Friday, March 18, 2005

The Case of the Missing Photographs

I'm not sure if photographs count as bibliographic history, but here is an interesting case. There are many published books of photographs of the Beat generation. To name a few:

Beats & Company: A Portrait of a Literary Generation

Snapshot Poetics: A Photographic Memoir of the Beat Era

Beat Generation: Glory Days in Greenwich Village

Scenes Along the Road: Photographs of the Desolation Angels, 1944-1960

Postcards From The Underground: Portraits from the Beat Era: A Book of 20 Black-and-White Postcards

So here is my question: Where are the women? I can give several reasons why women writers of the Beat generation were barely published. They were busy raising families, out making money to support their men, their writing under-recognized. But to be photographically erased seems an entirely different matter. I suppose the real question is whether there are photographs of Beat women languishing away in personal collections and archives (after all, many of these women are still living), or whether the men just didn’t deem them important or “there” enough to record in photographs. The published photographic histories often feature images of the more obscure and less recognized male figures of the era, but you’ll find only a handful of photographs of women.

Joyce Johnson writes in her memoir Minor Characters, originally published in 1983, that she’s never even seen photographs of Joan Vollmer Burroughs, William Burroughs’ common-law wife whom he accidentally shot to death in 1951, or Edie Parker, Jack Kerouac’s first wife. I did, in fact, find photographs of these two women in Jack Kerouac: An Illustrated Biography. (P.S. April 20, 2005 -- Unfortunately, I just located a pretty gruesome after-death photograph of Joan on the web, which I am choosing not to share.)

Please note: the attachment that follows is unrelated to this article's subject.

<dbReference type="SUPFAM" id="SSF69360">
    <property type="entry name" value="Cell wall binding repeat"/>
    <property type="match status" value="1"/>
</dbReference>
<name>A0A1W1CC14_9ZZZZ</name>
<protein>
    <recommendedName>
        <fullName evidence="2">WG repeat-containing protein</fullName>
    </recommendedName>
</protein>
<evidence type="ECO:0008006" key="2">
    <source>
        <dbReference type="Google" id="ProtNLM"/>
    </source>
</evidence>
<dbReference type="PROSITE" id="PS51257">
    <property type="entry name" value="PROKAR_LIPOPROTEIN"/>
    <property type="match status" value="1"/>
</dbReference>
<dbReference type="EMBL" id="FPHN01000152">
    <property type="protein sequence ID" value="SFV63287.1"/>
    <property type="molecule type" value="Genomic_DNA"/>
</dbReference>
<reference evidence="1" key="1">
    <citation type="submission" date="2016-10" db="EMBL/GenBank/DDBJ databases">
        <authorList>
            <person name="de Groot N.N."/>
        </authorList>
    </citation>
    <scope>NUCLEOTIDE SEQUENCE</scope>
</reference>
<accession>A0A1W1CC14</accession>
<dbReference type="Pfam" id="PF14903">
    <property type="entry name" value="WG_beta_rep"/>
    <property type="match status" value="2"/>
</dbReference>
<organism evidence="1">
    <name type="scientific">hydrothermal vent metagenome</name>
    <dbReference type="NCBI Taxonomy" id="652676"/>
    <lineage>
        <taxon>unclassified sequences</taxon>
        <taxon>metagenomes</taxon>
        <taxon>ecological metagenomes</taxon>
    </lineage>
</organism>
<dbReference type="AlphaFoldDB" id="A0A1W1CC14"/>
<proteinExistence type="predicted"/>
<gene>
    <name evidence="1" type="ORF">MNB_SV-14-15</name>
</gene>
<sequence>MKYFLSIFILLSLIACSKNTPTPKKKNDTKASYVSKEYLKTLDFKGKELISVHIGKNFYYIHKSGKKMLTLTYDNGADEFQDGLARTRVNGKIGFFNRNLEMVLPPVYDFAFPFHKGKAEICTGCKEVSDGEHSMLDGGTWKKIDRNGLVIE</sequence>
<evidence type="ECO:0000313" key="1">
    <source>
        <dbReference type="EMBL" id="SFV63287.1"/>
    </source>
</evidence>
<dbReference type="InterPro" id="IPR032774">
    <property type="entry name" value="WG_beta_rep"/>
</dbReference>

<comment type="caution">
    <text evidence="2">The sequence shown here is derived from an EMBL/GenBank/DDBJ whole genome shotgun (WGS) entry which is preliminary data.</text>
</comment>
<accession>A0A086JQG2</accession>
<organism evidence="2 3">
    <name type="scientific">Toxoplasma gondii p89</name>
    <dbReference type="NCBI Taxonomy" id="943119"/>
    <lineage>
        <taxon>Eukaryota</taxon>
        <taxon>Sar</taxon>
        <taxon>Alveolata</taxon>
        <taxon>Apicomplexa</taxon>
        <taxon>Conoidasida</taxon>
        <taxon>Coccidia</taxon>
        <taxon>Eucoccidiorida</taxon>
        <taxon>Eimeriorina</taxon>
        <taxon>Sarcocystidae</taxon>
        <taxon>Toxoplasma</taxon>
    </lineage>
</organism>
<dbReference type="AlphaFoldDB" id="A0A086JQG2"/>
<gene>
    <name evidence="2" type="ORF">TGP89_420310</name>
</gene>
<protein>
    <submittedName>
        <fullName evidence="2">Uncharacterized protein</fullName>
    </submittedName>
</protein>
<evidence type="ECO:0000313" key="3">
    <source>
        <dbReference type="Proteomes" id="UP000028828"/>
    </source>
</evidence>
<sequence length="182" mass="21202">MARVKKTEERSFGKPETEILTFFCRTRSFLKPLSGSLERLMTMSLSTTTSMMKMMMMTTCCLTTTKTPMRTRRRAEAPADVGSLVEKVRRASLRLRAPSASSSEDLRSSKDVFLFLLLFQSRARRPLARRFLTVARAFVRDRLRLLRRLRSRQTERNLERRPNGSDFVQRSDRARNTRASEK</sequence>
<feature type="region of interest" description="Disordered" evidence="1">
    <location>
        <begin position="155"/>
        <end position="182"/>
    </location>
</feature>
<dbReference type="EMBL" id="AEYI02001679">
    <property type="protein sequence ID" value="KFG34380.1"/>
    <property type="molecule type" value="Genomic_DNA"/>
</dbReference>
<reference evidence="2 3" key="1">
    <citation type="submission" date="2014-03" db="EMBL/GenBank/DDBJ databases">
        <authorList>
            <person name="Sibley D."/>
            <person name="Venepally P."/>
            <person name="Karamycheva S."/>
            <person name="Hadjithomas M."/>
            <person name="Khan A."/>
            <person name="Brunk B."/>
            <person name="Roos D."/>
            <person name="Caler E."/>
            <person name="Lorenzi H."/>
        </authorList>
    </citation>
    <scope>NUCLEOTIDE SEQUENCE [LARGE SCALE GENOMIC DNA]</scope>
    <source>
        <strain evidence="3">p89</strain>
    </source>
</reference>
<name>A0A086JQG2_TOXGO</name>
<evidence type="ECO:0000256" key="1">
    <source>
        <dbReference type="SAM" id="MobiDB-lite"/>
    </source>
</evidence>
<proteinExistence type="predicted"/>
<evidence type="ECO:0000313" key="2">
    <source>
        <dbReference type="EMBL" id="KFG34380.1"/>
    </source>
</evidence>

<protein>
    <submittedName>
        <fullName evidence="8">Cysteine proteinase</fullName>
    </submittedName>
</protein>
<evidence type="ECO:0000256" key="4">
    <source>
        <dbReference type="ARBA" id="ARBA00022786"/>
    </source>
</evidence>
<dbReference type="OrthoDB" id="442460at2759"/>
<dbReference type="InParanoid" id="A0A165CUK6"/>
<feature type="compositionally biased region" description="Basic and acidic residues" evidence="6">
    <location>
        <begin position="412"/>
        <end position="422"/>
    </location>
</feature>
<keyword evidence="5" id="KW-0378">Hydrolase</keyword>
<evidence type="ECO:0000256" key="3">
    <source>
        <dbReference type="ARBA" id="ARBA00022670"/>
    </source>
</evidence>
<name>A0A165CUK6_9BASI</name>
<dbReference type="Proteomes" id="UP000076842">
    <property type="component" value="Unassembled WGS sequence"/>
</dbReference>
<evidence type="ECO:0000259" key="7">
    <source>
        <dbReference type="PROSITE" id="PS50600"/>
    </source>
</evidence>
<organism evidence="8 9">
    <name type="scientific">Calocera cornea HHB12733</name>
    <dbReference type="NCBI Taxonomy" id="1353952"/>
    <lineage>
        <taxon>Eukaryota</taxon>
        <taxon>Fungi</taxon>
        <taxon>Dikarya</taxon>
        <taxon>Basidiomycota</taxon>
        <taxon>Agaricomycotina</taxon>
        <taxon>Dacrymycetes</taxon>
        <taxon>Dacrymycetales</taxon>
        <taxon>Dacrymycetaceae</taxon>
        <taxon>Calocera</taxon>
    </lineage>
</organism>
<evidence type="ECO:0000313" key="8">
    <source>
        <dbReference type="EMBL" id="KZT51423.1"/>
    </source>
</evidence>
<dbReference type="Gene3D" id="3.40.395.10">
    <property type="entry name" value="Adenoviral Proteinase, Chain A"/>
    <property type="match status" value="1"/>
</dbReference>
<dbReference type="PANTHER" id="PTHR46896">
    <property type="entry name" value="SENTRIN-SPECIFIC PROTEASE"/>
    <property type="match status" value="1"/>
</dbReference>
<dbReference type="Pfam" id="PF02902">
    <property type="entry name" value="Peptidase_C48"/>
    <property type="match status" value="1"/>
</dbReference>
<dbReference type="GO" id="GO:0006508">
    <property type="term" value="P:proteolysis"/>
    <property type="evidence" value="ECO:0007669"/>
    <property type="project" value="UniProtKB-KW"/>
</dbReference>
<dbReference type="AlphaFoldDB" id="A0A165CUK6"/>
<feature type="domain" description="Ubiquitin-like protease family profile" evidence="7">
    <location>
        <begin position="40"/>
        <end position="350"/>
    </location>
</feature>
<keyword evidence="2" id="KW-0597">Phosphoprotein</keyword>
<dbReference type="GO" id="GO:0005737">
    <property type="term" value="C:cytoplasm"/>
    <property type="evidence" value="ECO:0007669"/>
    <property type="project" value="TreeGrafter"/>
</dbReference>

Then, of course, there is the question of who was taking all those pictures of the Beat men. In Breaking the Rule of Cool, Ronna C. Johnson reprints an amusing poem by Joanne Kyger from her collection, Again: Poems, 1989-2000:

“Poison Oak for Allen”

Here I am reading about your trip to India again,
with Gary Snyder and Peter Orlovsky. Period.
Who took the picture of you three

With smart Himalayan backdrop
The bear?

-- September 2, 1996

In 1962 Joanne Kyger, then married to Gary Snyder, traveled to India with Snyder, Allen Ginsberg, and Peter Orlovsky. The trip is chronicled in Kyger's recently republished journals, Strange Big Moon: The Japan and India Journals: 1960-1964. Funnily enough, I did stumble across some pictures from this infamous trip on the excellent web site of the Allen Ginsberg Trust. Click on the numbers to view them: 1, 2, 3.

Finally, Girls Who Wore Black: Women Writing the Beat Generation, features several pictures borrowed from the personal collections of ruth weiss, Ann Charters, Anne Waldman, Hettie Jones, and Brenda Frazer (Bonnie Bremser) that I have never seen printed elsewhere.

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